paint-cansWe decided that the most important thing to focus on was the paint, since we still had some of the other items on the list on hand at home (although dwindling). So we headed to the paint department and started reviewing the spray paint options. Ryan made some color choices and we studied the different paint finishes and their respective pricing differences. Based on our budget Ryan found that his original six choices of paint would have to be trimmed to four. After some pondering, his final choices were made.

During the course of deciding on the paint colors Ryan had what I found to be an interesting dilemma to ponder. From the colors he wanted, he would be able to buy 6 cans of various colored paints. However, he was interested in two other colors which were more expensive. So he had two options. Buy the six to get more cans, or buy only four but include the two that were more expensive. In the end he decided on the four including two metallic finishes that he really liked. He prioritized the colors over the quantity.

With the paint selections eating up the evenings budget it was time to head for the cashier. Checking out at the register Ryan was very proud to pull his own money out of his pocket and make the purchase. The total at checkout? $20.30. Pretty good in terms of sticking to the budget.

It was on the way home that Ryan had his epiphany about “other people’s money”. As we were driving home Ryan was disappointed that we were not able to get all of the materials that were on our list. He knew at some point this was going to be something we had to get worked out. Then it hit him, and he presented it to me like this…

“Daddy, I’ve got it figured out! I know how we can get all of the other things we needed on our list! We just take the materials we already have and make all of the building block sets that we can and sell them for money. Then we take that money to go and buy all the materials we need to make more!” He summed up by saying, “You see Daddy? We use other people’s money to get the things we need!”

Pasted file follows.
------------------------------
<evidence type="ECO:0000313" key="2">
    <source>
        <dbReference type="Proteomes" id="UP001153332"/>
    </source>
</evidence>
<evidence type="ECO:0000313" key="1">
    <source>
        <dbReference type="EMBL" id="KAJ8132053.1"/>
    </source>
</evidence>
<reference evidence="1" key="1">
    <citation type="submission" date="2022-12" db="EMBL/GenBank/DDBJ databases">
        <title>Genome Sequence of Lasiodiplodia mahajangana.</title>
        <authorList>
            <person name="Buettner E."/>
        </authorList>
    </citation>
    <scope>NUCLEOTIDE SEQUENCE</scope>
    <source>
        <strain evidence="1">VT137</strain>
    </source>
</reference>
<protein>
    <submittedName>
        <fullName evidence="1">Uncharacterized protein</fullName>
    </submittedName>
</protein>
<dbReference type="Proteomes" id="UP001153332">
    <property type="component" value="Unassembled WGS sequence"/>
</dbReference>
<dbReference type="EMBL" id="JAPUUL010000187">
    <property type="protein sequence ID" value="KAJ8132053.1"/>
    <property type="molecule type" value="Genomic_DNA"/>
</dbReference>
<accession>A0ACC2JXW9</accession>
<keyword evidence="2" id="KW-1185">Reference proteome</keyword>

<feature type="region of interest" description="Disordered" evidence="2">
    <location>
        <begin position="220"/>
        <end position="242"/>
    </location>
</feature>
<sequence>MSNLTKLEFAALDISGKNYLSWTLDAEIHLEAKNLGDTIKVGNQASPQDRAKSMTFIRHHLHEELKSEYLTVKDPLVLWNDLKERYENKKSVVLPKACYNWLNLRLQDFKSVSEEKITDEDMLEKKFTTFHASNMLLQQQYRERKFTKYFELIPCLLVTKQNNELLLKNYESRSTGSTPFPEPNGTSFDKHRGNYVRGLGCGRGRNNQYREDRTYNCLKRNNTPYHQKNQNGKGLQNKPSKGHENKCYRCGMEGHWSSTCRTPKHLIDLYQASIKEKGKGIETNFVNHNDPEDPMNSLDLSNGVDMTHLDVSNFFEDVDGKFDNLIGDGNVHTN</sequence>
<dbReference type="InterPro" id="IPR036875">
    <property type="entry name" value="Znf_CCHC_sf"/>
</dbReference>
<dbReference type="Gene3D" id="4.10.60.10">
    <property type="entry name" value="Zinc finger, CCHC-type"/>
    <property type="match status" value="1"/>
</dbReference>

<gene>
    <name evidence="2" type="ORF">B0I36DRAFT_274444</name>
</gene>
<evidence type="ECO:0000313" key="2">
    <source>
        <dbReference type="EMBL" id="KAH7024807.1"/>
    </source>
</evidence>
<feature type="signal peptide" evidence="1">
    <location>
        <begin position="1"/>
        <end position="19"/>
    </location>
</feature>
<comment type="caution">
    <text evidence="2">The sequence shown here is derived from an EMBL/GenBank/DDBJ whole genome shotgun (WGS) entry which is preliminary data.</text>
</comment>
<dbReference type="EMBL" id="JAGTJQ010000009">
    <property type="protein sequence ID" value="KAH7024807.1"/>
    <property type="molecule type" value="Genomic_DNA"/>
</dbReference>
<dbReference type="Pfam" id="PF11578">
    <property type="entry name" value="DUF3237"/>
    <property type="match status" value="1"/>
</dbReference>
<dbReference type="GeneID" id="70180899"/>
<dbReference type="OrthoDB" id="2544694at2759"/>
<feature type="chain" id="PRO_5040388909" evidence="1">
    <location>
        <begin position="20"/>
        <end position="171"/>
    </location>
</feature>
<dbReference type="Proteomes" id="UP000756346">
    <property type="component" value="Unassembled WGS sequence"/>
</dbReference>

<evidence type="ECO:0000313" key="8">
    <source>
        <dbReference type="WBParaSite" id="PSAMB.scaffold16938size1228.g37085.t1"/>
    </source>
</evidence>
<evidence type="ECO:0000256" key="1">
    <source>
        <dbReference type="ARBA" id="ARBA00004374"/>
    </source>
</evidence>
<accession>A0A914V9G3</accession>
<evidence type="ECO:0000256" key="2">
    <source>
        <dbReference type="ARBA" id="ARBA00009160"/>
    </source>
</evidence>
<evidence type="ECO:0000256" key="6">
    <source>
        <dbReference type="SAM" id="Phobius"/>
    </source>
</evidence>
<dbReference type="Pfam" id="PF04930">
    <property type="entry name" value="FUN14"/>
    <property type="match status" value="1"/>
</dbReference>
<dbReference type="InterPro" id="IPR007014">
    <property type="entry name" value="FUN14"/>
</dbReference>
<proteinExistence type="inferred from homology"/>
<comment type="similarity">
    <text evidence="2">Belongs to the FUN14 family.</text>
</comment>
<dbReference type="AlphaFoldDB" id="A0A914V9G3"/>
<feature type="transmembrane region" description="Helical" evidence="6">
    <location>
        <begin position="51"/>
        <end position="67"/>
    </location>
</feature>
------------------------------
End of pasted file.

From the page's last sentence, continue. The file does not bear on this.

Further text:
It’s hard to argue with that thinking!

Categories: Easy Builders
30Sep

Our first business expenses, Ryan steps up!

Posted by Ryans Dad on 29th September 2009

At some point things start to cost money. This is that point. Today Ryan has come up with an idea to make these building blocks even better. We should paint them. Again my thought, is there any reason we cannot make this happen? Not really.

This does create a good learning opportunity, and would be worth it even with some small cost for paint. So we move forward with the idea. We discuss questions like what colors will we use, how many colors should be used, how should we paint (spray or by brush) and most importantly, how much will this cost? We also talked about what other materials we will be needing such as sand paper for smoothing the wood’s cut edges and more lumber since the supply of scrap wood from the garage is dwindling.

Ryan & Collin's lemonade stand, summer 2009

Ryan & Collin's lemonade stand, summer 2009

Seeing that the door is open to painting the blocks he is making, Ryan is anxious to get to the store to buy materials right now! But before we go he surprises me. No, check that, he shocks me. Ryan said to me, “I’ll go get my money Daddy. I think I have enough.” Wow! He didn’t bat an eye. Didn’t even seem to entertain any thought that Dad or Mom would cover the costs. Where did that come from?

As I mentioned in an previous post, earlier in the summer Ryan and his brother Collin had done a lemonade stand at our house. They had a great time and worked together as a team on it. Collin was the greeter and took orders. Ryan handled filling the cups, serving the orders and managed the money. It was a good math lesson and practice at working together. In the end they actually did pretty well considering that our home is a bit off the beaten path. Ryan saved all of the money he got from that experience in a box in his room, the same box he was raiding today for the sake of his paint.

So off to the store we went right away as Ryan wanted to so badly. Before we left we prepared a list of the things we needed and established the spending limit we had to work within. Ryan and I would share the costs 50/50.

This dad is blown away to see his 6 yr old son stepping up with his very own hard earned money to foot the bill. On top of that, it is obvious that Ryan is really serious about this project/idea. I can get behind that.

Categories: Easy Builders
29Sep